P00AB IAT Sensor 1 Circuit Malfunction Bank 2
Description and meaning of DTC p00ab
This diagnostic trouble code (DTC) is a generic powertrain code, which means that it applies to OBD-II equipped vehicles. Although generic, the specific repair steps may vary depending on make/model. The IAT (Intake Air Temperature) sensor is a thermistor that varies resistance based upon the temperature of the engine intake air. It is typically located in the air intake ductwork and is usually a two wire sensor. One wire is supplied 5 Volt from the PCM (Powertrain Control Module) and the other is a ground. The powertrain control module (PCM) monitors the change in the 5 volt supplied to determine air temperature to run the engine at the most efficient conditions possible at the given temperature. When the intake air is cold, the resistance is high, resulting in a high signal voltage. Conversely, when the intake air is warm, the resistance is low, resulting in a low signal voltage. This code means that the PCM saw a larger-than-normal change in a shorter-than-expected time on the IAT sensor signal circuit on bank 2. Bank 2 is the side of the engine that does not contain cylinder #1. Related Bank 2 IAT sensor circuit trouble codes:P00AA Intake Air Temperature Sensor 1 Circuit Bank 2P00AC Intake Air Temperature Sensor 1 Circuit Low Bank 2P00AD Intake Air Temperature Sensor 1 Circuit High Bank 2P00AE Intake Air Temperature Sensor 1 Circuit Intermittent/Erratic Bank 2
p00ab diagnostic trouble code symptoms
Since this code is likely pointing to an intermittent problem on the IAT circuit, there may not be any symptoms at present. However, the MIL will likely be on. The car MAY exhibit some drivability problems, but it is more likely that there will be no noticeable symptoms to the driver.
DTC p00ab - possible causes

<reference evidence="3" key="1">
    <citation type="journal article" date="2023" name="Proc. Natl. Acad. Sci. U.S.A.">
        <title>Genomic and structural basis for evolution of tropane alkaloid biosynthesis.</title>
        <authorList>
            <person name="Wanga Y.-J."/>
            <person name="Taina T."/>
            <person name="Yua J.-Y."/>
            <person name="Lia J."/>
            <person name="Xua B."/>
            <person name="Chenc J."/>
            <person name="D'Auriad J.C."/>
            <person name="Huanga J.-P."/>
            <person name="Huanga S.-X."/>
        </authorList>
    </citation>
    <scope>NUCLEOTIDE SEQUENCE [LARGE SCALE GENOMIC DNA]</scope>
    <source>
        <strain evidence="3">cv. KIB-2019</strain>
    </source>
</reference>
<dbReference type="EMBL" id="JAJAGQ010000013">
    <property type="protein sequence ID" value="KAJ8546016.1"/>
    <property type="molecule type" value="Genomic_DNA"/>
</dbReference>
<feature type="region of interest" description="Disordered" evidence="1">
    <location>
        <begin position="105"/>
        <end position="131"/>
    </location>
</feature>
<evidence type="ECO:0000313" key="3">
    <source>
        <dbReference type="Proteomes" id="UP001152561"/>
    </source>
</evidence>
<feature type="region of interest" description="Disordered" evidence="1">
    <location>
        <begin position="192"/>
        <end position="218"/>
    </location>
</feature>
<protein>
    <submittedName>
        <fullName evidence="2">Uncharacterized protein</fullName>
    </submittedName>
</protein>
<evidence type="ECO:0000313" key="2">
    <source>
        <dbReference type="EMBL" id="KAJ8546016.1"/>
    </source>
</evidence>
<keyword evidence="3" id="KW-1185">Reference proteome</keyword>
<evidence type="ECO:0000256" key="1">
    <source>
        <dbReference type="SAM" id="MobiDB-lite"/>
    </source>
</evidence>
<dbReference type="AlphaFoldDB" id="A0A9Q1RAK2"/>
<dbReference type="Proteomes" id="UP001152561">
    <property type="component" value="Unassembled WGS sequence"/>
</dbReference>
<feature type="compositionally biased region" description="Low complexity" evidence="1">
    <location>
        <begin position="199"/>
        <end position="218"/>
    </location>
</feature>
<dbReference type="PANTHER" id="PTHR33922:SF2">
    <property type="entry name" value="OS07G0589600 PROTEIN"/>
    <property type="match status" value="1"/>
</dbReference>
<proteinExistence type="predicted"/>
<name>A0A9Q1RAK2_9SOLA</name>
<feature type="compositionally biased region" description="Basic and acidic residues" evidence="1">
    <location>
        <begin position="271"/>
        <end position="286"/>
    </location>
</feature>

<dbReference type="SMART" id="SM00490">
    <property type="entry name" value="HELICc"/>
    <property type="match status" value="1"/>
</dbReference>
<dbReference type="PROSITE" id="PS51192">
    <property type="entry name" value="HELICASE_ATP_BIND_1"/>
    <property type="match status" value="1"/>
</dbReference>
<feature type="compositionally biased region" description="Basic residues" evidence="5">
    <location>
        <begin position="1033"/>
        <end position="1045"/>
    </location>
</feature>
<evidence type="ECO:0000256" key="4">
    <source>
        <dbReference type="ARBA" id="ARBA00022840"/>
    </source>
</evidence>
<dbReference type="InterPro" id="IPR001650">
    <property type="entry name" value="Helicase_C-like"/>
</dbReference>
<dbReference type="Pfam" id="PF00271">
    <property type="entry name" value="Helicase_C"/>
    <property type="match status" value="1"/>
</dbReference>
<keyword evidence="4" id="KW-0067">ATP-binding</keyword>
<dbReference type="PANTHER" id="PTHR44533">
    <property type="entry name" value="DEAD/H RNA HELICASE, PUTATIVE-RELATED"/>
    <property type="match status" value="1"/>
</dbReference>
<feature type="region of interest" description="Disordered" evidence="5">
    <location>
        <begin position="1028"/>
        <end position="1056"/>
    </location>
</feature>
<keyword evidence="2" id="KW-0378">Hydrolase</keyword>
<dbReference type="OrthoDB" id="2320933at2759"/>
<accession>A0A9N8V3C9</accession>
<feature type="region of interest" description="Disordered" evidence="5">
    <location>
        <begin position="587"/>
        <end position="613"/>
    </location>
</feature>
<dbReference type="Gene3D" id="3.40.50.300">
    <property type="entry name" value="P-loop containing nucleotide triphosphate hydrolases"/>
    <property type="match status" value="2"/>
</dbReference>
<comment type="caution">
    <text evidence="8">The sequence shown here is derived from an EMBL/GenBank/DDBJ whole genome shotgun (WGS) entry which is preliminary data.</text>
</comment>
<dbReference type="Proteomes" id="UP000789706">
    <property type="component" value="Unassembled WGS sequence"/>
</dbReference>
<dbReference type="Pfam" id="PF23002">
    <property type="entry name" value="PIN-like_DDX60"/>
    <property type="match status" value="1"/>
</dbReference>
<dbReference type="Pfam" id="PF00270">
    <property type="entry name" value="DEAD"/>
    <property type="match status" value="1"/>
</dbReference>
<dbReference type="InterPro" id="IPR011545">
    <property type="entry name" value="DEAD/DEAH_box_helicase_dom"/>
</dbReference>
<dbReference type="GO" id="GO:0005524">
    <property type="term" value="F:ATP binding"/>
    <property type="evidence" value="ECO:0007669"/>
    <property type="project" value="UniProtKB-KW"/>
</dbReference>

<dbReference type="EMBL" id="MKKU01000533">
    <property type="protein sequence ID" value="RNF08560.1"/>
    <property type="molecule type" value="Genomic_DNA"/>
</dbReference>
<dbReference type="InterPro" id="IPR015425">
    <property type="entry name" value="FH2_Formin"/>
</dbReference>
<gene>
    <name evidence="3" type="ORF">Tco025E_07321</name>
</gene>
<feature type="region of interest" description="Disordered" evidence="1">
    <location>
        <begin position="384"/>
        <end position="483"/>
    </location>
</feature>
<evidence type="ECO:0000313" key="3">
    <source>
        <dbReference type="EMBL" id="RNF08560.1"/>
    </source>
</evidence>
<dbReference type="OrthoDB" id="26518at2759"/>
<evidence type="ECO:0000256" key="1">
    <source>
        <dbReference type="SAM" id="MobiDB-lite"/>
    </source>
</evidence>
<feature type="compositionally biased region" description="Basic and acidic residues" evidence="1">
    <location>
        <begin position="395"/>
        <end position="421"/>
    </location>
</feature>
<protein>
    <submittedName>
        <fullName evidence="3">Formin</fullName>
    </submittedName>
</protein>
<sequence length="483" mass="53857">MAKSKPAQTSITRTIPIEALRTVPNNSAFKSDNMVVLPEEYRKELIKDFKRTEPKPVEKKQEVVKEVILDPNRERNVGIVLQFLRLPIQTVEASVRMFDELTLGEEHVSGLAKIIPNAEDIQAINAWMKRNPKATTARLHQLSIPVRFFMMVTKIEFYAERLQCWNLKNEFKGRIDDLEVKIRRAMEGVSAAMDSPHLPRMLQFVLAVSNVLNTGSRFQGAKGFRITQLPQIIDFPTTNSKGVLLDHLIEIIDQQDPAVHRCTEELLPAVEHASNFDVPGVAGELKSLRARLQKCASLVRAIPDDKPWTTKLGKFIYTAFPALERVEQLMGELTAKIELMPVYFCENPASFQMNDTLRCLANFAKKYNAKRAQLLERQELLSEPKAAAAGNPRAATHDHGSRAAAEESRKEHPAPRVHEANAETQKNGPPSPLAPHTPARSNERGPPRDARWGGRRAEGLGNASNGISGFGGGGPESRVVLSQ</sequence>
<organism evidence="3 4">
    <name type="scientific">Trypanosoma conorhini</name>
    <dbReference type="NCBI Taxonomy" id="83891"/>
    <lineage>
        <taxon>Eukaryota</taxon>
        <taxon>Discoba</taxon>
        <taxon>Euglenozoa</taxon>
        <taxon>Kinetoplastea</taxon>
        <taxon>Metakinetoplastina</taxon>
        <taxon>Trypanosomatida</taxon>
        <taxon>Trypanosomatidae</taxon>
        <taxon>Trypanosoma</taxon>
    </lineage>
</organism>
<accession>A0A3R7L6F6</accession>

Potential causes of the P00AB DTC include: a bad bank 2 IAT sensoran open in the signal or ground circuita short to ground on the signal circuitpoor connection at sensor or PCM
How to fix OBD-II diagnostic trouble code p00ab
If there are other IAT codes present, diagnose them first. If not, then, using a scan tool verify the IAT voltage with KOEO (Key on engine off). If, on a cold engine it reads the same as the CTS (Coolant temperature sensor), then the problem is intermittent. But if the IAT reading isn't the same as the CTS refer to diagnostic procedure for P0110. If your scan tool has a freeze frame failure records feature, use it to see what the IAT reading was at the time of the failure. If the reading was at negative 30 or so degrees F (indicating it was at the extreme coldest reading), then there was an intermittent high resistance reading on the IAT signal circuit. Check for an open ground on the ground circuit and signal circuit. If they are OK, try raising and lowering the temperature of the IAT sensor artificially. Do this by removing the IAT and putting it in a freezer and then applying heat with a heat gun (be careful not to apply too much heat to the IAT with the heat gun or it'll melt the sensor). Watch the resistance change using an ohmmeter attached to each terminal. It should vary smoothly with no sudden jumps. If the reading jumps suddenly, then replace the IAT sensor. However if the freeze frame reading was at the highest extreme (above 250 deg. F) then there was an intermittent low resistance on the signal circuit. Check for a short to ground on the signal circuit. If it appears OK, then do the above artificial heat test and replace the IAT as necessary. If the problem can't be duplicated, use a voltmeter to watch the signal voltage as you "wiggle" test the wiring harness. Watch for a sudden change in voltage indicating a short or open. Replace IAT as necessary. This is a pretty simple code and it only really looks for extremely short changes that are relatively high in voltage. It's usually the sensor that is bad unless the vehicle is extremely old, in which case there may be harness problems.